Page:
1) The Imperial Chinese Maritime Customs was founded as agency that would collect import duties from international shipping and use them to pay indemnities owed to the great powers by the Chinese government. It was staffed and organized by foreigners to ensure a smooth flow of cash as previous ventures relying on Chinese management were plagued by corruption. There's a book in the NCCU library about foreigners in Shanghai that discusses the organization in depth.

The organization was not using foreigners because of 'Chinese ignorance of navigation'. By this stage the Chinese already had several domestically oriented steamship lines...and besides a failure to organize navigation would have greatly inhibited foreigners from plying their trade inland from the coast. Something that one would assume to be appealing to the Qing.

2) The hiring of foreign experts by the Qing was a very common practice. For example, JM supplied the engineers for the Liu Ming-quan's railroad. The Huwei Fort north of ft. Santo Domingo was built by French or German engineers...etc., etc.

Bentley may well have been used in organizing the defense of Tamshui. He was employed by the Chinese government...through the ICMC...so there is no reason to think he wouldn't be involved.

That said, Bentley - as a British / Italian national - would have been expected to not act in a manner that would conflict with his own nation's interest. In working for the ICMC he would certainly been more than a tradesman, though likely not a member of the aristocracy (or even Gentry). WA Pickering was hugely touchy about the 'honor' thing and did essentially the same job as Bentley.

One would assume that in the Victorian era this would have implied a degree of loyalty to one's employer. This, I suppose, lends credibility to the idea that he was in fact working for someone. But there is more...

3) British commercial interests in Tamshui were seriously threatened by French actions. This is very clear in Dodd's book. There was a high degree of anti-foreign sentiment among locals. They burned all Mackay's churches...and both George and John resisted evacuation to the Cockchafer because of concern for 'property' left unattended. The French actually hit Mackay's schools in the shelling.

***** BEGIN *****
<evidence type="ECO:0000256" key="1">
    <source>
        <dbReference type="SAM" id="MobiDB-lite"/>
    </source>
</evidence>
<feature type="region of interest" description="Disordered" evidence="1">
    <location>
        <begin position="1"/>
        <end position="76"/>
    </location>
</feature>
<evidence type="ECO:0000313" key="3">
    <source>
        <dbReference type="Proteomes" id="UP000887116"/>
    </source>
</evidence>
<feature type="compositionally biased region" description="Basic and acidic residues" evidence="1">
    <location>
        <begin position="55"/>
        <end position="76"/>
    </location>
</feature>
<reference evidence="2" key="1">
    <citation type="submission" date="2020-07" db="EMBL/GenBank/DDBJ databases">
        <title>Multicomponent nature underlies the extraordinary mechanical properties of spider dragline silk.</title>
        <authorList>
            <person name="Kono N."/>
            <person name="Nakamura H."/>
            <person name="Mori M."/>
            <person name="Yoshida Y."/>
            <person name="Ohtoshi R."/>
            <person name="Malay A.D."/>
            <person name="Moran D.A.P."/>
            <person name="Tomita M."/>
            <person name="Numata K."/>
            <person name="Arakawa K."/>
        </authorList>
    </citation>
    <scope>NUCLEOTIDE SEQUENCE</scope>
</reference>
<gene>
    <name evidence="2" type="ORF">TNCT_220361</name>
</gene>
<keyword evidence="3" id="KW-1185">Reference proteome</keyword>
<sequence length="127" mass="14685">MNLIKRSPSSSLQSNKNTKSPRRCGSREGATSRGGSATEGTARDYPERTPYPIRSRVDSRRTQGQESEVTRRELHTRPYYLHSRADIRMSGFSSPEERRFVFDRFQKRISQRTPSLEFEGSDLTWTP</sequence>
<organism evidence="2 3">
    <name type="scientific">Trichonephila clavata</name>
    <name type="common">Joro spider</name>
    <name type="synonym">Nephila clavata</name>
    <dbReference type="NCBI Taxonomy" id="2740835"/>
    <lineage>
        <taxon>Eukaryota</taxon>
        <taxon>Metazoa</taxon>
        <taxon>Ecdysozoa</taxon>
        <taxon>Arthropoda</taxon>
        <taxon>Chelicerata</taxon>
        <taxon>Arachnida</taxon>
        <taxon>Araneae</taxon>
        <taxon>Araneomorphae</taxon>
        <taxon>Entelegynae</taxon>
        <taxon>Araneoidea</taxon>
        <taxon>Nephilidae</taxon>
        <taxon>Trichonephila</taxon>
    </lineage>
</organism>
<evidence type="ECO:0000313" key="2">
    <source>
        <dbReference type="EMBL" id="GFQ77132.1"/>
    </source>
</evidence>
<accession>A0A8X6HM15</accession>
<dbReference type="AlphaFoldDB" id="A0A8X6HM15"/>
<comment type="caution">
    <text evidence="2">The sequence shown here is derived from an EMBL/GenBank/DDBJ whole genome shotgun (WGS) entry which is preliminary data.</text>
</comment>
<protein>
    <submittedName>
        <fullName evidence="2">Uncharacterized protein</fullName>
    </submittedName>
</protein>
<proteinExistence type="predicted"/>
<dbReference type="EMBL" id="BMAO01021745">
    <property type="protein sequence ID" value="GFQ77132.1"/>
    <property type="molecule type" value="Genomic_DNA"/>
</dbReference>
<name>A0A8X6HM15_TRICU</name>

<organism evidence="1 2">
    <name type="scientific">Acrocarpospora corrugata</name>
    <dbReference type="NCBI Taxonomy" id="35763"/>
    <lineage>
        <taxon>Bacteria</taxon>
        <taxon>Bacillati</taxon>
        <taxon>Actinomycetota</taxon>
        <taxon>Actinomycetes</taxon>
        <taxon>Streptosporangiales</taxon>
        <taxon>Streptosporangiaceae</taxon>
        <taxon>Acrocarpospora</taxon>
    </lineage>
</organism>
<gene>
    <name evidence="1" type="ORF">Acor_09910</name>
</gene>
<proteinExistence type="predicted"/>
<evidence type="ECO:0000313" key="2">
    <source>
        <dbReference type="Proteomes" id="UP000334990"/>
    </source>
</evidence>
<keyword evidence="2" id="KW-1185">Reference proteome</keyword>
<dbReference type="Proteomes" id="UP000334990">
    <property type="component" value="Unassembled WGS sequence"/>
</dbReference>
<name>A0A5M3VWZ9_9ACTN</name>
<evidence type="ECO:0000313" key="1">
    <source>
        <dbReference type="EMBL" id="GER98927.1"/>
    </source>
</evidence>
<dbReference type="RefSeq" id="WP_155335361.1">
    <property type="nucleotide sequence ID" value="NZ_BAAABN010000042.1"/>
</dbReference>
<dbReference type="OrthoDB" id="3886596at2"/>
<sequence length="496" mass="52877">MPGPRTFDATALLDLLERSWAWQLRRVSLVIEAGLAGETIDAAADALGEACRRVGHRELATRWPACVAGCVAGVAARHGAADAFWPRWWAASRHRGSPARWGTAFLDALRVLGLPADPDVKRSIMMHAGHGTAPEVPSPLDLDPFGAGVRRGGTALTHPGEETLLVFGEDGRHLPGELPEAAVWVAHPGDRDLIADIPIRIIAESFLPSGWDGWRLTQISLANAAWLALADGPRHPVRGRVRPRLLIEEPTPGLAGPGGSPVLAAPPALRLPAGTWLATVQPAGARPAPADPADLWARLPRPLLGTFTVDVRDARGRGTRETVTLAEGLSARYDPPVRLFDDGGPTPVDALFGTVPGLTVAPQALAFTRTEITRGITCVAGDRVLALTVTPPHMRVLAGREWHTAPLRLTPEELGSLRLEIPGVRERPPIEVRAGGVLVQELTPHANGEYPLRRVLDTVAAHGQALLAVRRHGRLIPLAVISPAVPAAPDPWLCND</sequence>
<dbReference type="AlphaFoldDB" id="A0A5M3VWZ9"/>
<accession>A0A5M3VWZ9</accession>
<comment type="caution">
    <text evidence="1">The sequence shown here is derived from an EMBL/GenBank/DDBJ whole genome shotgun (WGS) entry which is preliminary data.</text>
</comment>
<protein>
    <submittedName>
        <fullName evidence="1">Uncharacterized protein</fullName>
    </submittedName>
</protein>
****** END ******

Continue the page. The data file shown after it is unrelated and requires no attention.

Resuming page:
Moreover, in the China trade, the great power's were largely divided into two camps...The Russians, Japanese and French were into the idea of carving up China into colonies (or spheres of influence) while the British, Americans and to a lesser degree the Germans consistently advocated for a policy that ensured the stability and survival of Imperial China - coupled with open ports and free trade.

The French attack on Taiwan, then, stands in stark contrast to the prevailing British policy of the period. I believe this makes it highly unlikely he was working for either a British company (like Jardines) or the British Foreign Office.

4) I think it is important here to consider the 'Tidewaiter' role. The dudes who did the job: Pickering, Tait and Bentley...were not white trash (exactly) but nor were they successful financially. They were working for salaries in an environment that saw others make and loose huge fortunes. It was a stepping stone. Pickering went on to some government post in Singapore, Tait eventually founded Tait and company...Bentley...well maybe he decided to make his score selling info to the French...and for a large sum by the looks of it.

My guess is that he was acting of his own accord. There certainly was little reason for him to stay on in the employ fo the ICMC...where he was fair game as an enemy combatant (the french shelled his Tamshui quarters). The only question that really bugs me is why the name change? My guess is that while his abandoning post was certainly not a betrayal of the British national interest...it certainly would not have been something that was viewed favorably socially. Maybe he was just doing the whole pseudonym internet comment thing..."

2009年7月6日 星期一

Sino-French war medals

This is one of the two medals awarded to members of the French Tonkin Expedition Force, one for the army and the other for the navy. On the backside, all campaigns are listed, 7 for the army and 8, the navy. Formosa is among both. Including the non-combatants, 30,000 in the army and 35,000 in the navy received the medals.

China typically rewarded the leadership group generously with promotions and royal gifts. Soldiers also received citations (below right) and monetary prizes.

It is unclear what the pay for the French or the Chinese soldiers was. The Hakka militia in Danshui each received 8 Mexican Silver Dollars per month, presumably a handsome sum at that time. The French looted Keelung at the beginning and confiscated merchandise on ships during the later blockade of Taiwan. So much cargo was intercepted, the French naval officers and sailors both had a great time plundering.